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Divorce Decree Violations: What You Should Know

Divorce Decree Document
Once you get a divorce, each of you receive a legal document referred to as a divorce decree. This is a legal document outlining the settlement of the divorce and important arrangements such as custody, child support, alimony, asset division, and the like.
In some cases, one former spouse fails to follow the divorce decree. If your former spouse does not adhere to the decree once the divorce is finalized, you could be left without important payments owed to you or reliable custody situations. This is not only frustrating, but it also could be disastrous if you rely on the money and custody schedule you both agreed to.
If your former spouse does not adhere to the divorce decree, you have some options to ensure you protect your rights. The following are some things you should know if you end up in this situation.

Are Divorce Decrees Legally Binding?

First, you need to understand the legality of a divorce decree. All the arrangements made in a divorce decree are legally binding, and the document is enforceable once it is entered into court. The decree becomes a court order. If your spouse ignores a court order, he or she can face major legal trouble.

What Are Some Ways You Spouse Can Disobey the Decree?

Your former spouse can disobey a divorce decree in a variety of ways. Property division issues is one example. Although you divide your assets in a divorce, the final divisions take time to complete.
If you have any sort of unfinished business regarding the division, such as selling a home or handing over specific items to the other and your spouse fails to hold up his or her end of the transaction, it is a violation of the divorce decree. You could end up with less money or without the property you should have received in the settlement.
Another decree violation relates to visitation and custody of the children. If your former spouse does not allow you to see your children according to your parenting plan and visitation schedule, you have the right to take your spouse to court for violation of your divorce decree. Any wavering from your agreement with custody is against court orders and is problematic.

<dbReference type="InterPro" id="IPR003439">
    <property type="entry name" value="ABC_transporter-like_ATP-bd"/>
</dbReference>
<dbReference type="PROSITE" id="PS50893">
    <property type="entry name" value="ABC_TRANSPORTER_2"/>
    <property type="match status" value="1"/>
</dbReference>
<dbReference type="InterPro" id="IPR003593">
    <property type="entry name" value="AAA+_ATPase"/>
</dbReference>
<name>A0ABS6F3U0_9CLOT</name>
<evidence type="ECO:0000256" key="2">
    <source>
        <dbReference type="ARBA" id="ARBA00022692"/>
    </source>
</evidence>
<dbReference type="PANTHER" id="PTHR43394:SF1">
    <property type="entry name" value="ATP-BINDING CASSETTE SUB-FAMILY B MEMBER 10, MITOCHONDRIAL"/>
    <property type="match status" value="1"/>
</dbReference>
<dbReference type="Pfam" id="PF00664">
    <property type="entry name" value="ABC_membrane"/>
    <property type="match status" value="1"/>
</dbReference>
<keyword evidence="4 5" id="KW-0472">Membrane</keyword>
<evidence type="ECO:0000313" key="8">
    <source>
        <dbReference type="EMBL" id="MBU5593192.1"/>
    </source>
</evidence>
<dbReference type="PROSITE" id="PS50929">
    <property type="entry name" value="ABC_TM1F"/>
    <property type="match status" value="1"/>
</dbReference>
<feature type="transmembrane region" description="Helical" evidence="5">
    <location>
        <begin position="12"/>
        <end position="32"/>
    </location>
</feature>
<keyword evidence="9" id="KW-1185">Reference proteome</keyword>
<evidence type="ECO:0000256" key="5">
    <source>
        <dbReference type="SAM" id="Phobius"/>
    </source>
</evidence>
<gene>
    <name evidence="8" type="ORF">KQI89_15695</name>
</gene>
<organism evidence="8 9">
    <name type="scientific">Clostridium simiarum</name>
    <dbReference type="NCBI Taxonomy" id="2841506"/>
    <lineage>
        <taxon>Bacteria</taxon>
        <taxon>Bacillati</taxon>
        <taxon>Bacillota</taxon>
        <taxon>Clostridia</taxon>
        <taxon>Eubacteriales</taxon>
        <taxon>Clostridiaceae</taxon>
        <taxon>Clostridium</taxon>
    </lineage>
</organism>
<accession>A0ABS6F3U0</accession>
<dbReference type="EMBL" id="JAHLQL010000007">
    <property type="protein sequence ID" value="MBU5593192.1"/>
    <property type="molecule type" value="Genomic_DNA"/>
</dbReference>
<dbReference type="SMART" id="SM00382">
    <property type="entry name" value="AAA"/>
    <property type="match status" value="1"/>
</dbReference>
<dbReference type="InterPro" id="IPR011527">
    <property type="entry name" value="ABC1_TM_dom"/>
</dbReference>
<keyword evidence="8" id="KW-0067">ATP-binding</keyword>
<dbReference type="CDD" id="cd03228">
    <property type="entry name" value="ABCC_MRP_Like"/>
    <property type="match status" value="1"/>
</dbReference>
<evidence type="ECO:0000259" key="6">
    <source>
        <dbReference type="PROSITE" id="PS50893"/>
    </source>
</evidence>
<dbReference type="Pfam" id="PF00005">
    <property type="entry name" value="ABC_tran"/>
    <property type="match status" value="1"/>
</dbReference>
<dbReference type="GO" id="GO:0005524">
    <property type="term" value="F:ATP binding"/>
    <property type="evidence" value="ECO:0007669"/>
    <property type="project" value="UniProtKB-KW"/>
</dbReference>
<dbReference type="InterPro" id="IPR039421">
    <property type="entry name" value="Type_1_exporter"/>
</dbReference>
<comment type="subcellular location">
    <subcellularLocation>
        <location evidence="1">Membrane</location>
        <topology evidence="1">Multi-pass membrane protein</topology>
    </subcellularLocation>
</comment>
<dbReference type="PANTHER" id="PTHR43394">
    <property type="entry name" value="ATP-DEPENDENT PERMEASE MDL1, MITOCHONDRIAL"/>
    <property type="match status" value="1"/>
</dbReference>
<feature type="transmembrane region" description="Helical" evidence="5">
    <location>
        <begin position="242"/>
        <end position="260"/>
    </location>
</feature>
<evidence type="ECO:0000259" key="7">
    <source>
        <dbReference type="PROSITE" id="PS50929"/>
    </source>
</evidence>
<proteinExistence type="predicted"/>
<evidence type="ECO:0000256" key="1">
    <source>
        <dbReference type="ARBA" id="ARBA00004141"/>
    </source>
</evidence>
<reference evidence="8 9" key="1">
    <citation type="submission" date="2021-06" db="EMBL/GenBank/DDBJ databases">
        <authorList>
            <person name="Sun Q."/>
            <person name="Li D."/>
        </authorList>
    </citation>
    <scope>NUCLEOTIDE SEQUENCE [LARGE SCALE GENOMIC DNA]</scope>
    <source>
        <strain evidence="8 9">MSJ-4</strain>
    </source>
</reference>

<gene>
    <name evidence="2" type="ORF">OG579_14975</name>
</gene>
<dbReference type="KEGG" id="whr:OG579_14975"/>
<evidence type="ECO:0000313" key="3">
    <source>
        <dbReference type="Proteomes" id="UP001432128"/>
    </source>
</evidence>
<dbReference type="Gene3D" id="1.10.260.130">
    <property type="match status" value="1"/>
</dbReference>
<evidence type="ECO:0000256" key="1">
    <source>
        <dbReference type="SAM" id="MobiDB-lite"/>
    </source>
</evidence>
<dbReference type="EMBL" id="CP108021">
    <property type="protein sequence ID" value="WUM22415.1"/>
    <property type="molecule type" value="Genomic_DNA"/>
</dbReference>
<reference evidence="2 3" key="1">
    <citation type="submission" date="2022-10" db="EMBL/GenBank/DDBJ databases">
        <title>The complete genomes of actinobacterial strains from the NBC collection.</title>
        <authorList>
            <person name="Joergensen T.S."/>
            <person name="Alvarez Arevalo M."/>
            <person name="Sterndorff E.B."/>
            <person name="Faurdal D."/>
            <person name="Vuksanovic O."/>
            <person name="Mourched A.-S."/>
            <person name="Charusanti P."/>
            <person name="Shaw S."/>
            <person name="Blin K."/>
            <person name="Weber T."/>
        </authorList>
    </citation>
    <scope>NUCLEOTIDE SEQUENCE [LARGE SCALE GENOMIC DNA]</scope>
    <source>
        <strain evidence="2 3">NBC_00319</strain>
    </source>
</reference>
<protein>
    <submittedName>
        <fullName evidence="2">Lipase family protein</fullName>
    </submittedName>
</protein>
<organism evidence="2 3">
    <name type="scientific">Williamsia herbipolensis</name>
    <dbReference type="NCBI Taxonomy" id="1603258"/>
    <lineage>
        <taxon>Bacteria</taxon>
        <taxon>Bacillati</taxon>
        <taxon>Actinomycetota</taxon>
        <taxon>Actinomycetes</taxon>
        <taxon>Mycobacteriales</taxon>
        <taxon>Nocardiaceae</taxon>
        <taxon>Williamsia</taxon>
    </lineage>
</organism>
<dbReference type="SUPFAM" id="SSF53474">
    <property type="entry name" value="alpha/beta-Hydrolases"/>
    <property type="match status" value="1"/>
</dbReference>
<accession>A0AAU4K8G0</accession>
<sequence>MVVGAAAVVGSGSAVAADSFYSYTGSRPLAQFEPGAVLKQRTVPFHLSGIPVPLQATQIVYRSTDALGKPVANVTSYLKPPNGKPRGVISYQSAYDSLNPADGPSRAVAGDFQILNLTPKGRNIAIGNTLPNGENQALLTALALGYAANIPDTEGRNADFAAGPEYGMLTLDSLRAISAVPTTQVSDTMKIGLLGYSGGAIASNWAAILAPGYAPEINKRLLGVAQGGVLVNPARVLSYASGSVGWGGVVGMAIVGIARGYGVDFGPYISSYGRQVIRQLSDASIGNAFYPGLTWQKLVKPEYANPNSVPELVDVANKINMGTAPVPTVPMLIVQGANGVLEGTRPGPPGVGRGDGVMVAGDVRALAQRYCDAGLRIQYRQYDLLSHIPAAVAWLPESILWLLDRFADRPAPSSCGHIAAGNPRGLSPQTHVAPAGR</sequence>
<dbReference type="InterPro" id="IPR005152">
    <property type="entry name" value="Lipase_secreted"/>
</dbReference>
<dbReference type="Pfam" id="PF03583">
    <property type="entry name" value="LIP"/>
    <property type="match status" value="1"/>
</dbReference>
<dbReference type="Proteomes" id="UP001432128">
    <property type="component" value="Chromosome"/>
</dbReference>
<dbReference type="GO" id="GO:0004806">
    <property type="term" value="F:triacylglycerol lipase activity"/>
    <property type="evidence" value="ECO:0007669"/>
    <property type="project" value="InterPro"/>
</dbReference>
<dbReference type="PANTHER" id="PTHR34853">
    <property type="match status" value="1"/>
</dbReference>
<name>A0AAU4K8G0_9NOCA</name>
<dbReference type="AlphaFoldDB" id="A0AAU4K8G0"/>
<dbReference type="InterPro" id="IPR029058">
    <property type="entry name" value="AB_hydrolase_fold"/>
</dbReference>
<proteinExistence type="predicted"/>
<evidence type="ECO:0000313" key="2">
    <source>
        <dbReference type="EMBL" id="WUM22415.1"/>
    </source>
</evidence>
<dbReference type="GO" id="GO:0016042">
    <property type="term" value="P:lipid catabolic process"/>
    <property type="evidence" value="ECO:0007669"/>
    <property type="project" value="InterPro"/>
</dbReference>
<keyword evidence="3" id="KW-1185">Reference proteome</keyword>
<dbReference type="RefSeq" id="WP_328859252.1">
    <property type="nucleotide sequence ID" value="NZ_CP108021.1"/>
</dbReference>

Another problem is when your former spouse does not pay his or her child support or alimony payments. Late payments are also a violation of the decree. Late or missing payments can put you and your children in a serious financial bind, making it difficult to pay for your basic living expenses in some cases.

How Can You Enforce a Divorce Decree?

There is little you can do yourself to enforce your divorce decree if your former spouse violates it. However, you can go back to court and ask the judge to enforce the divorce decree. Before you go to court, speak with your attorney to discuss the options available to you. In some cases, your attorney can draft a letter demanding your former spouse follow the decree.
The letter should lay out any legal ramifications he or she can face when in violation of the divorce decree. In many instances, a letter is enough of a motivator to get your former spouse back on track.
If a letter does not work, you can discuss the next steps with your attorney. You should prepare to gather and submit any evidence you have that demonstrates your former spouse is in violation of your divorce decree. This includes text messages, emails, voicemails, account statements, or anything else showing he or she did not follow the decree.
Once you get to court, the judge will look at your evidence and determine whether or not your former spouse is in violation. If the judge agrees, your former spouse can face penalties, which can include fines, frozen bank accounts, income garnishment, loss of driver's license, and the like. In severe cases of violation, the judge can find your spouse in contempt of court.
If you need assistance with your divorce, please contact Peter S. Aex, Attorney at Law.